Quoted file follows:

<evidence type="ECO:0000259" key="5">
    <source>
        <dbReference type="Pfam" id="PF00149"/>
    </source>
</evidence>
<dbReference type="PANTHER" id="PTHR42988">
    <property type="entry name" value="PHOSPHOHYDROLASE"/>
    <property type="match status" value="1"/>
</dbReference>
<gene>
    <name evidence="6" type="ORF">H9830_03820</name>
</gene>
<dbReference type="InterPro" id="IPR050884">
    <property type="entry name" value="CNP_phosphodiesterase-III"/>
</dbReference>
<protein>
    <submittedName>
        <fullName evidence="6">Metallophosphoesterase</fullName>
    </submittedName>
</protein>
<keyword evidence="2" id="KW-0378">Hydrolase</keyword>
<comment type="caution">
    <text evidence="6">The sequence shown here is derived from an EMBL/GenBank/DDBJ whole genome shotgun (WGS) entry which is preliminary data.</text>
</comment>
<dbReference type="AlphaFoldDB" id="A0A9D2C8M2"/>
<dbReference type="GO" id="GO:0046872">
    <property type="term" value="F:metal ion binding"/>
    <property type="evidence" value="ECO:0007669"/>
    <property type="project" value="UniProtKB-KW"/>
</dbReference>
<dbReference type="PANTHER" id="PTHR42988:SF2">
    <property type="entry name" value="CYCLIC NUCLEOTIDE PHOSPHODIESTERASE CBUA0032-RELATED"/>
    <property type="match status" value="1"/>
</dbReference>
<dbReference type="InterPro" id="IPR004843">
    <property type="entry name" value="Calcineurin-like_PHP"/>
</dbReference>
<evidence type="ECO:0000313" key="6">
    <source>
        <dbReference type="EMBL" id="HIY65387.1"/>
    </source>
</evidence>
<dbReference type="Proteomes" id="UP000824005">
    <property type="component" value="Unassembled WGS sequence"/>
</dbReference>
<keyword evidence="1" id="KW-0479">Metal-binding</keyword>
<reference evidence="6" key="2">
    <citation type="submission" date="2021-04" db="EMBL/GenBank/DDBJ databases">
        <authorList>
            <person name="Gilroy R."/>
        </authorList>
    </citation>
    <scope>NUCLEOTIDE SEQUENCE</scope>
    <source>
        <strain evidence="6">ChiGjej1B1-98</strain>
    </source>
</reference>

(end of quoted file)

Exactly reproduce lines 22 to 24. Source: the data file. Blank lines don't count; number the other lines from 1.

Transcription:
<comment type="caution">
    <text evidence="6">The sequence shown here is derived from an EMBL/GenBank/DDBJ whole genome shotgun (WGS) entry which is preliminary data.</text>
</comment>